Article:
Vail Daily letter: Value of bean counting
Harry and Jim were brothers, both uneducated, Harry being the elder, Jim the younger.
Both were born salesmen with that promoter’s gift for endless, empty phrasemaking, which most often disguised their confidence man’s real intent.
Harry was paranoid and exhibited subtle, sociopathic tendencies, while Jim was antisocial in a number of ways not easily described but whose eyes darted quickly from side to side, seemingly unable to focus straight ahead toward whomever he was speaking.
Fortunately (or so it seemed), they entered the American marketplace during an era (perhaps unprecedented) when marketplace dollar numbers grew so large that accountants were no longer taken seriously and so were widely referred to in that disparaging manner as “bean counters.”
One day, Harry and Jim decided to hire a bean counter for the express purpose of posturing as legitimate businessmen.
However, much to their chagrin, this bean counter quickly saw through their con game and blew the whistle.
However, during this period in America when unprosecuted white-collar crime became an acceptable way of life, they managed to avoid prison time due to the now perennial failings of American civil law that accompanied this era of financial aggrandizement.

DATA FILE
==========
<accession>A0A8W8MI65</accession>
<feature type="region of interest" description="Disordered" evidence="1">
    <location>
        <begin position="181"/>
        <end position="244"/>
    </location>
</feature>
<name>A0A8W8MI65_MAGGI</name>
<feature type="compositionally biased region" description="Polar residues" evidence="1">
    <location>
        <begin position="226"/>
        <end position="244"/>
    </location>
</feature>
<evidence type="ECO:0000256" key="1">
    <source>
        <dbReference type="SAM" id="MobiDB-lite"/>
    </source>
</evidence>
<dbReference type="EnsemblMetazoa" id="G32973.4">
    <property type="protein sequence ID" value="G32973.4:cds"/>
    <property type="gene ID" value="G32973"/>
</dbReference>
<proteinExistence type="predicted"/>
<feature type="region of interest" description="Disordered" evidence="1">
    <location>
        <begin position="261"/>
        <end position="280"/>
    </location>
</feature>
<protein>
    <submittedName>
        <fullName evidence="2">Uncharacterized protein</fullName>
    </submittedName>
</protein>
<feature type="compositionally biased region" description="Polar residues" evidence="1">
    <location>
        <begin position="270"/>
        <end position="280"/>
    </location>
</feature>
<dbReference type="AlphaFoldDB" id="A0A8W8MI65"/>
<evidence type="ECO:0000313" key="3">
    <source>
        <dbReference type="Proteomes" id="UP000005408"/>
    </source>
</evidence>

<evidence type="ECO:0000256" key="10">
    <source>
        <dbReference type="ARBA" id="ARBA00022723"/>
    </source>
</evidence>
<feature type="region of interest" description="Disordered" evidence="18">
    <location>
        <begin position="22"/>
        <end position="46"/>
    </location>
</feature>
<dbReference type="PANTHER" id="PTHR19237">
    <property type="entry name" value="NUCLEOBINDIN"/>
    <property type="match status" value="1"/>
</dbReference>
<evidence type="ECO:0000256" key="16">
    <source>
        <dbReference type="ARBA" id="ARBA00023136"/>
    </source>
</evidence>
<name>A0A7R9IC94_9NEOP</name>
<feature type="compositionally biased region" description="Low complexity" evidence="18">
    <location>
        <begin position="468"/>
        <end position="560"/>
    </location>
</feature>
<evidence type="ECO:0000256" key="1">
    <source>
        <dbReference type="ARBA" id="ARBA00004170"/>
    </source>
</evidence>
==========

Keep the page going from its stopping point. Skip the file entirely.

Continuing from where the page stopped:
Following their short lives here on Earth, however, divine law adjudicated that they reside (eternally, of course) in separate but adjoining cells. Each morning upon awakening, a tractor-trailer loaded wzith beans and empty jars would arrive … and the counting would begin. Jim, being the younger, would count to 1,000, close the jar, and hand the jar to Harry, the elder, who acted as internal auditor, and who would recount to ensure the integrity of Jim’s count. Were there an error, the jar was returned to Jim for reloading.
Needless to say, over time (that is, eternally) tractor-trailers began backing up as far as the eye could see (that is, eternally) due to numerous miscounts.
One day, the prison warden walked by and inquired how Harry and Jim were getting along.
Each requested some relief in the form of suitable reading.
Soon thereafter, the warden returned with:
“Introduction to Financial Accounting,” by Ingrid R. Torsay, and “The Divine Comedy” (hell).
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